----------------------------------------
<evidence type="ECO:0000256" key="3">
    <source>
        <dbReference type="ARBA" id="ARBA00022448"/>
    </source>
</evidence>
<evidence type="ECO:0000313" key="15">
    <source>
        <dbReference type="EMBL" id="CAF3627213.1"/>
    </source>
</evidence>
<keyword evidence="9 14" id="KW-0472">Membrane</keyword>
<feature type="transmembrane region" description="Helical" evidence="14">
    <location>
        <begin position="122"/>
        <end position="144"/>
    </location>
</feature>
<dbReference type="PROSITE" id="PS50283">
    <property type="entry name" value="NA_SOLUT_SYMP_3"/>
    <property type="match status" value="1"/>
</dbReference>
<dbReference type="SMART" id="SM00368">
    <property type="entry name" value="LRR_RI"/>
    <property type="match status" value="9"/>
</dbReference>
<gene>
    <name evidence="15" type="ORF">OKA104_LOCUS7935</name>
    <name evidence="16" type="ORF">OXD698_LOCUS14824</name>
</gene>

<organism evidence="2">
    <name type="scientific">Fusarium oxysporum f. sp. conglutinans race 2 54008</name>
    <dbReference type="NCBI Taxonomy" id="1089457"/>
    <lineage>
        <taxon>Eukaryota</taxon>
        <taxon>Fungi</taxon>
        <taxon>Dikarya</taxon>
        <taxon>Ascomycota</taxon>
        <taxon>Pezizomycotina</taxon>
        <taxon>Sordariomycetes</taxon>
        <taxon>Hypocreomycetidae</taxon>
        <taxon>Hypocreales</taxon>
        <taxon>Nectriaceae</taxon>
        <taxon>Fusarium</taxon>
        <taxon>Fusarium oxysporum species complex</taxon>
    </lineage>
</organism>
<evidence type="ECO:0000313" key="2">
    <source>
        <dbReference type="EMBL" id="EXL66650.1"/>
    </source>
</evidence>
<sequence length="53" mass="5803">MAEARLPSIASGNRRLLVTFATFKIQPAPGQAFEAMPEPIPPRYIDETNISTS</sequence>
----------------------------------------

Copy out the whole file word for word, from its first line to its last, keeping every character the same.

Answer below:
<evidence type="ECO:0000256" key="3">
    <source>
        <dbReference type="ARBA" id="ARBA00022448"/>
    </source>
</evidence>
<evidence type="ECO:0000313" key="15">
    <source>
        <dbReference type="EMBL" id="CAF3627213.1"/>
    </source>
</evidence>
<keyword evidence="9 14" id="KW-0472">Membrane</keyword>
<feature type="transmembrane region" description="Helical" evidence="14">
    <location>
        <begin position="122"/>
        <end position="144"/>
    </location>
</feature>
<dbReference type="PROSITE" id="PS50283">
    <property type="entry name" value="NA_SOLUT_SYMP_3"/>
    <property type="match status" value="1"/>
</dbReference>
<dbReference type="SMART" id="SM00368">
    <property type="entry name" value="LRR_RI"/>
    <property type="match status" value="9"/>
</dbReference>
<gene>
    <name evidence="15" type="ORF">OKA104_LOCUS7935</name>
    <name evidence="16" type="ORF">OXD698_LOCUS14824</name>
</gene>

<organism evidence="2">
    <name type="scientific">Fusarium oxysporum f. sp. conglutinans race 2 54008</name>
    <dbReference type="NCBI Taxonomy" id="1089457"/>
    <lineage>
        <taxon>Eukaryota</taxon>
        <taxon>Fungi</taxon>
        <taxon>Dikarya</taxon>
        <taxon>Ascomycota</taxon>
        <taxon>Pezizomycotina</taxon>
        <taxon>Sordariomycetes</taxon>
        <taxon>Hypocreomycetidae</taxon>
        <taxon>Hypocreales</taxon>
        <taxon>Nectriaceae</taxon>
        <taxon>Fusarium</taxon>
        <taxon>Fusarium oxysporum species complex</taxon>
    </lineage>
</organism>
<evidence type="ECO:0000313" key="2">
    <source>
        <dbReference type="EMBL" id="EXL66650.1"/>
    </source>
</evidence>
<sequence length="53" mass="5803">MAEARLPSIASGNRRLLVTFATFKIQPAPGQAFEAMPEPIPPRYIDETNISTS</sequence>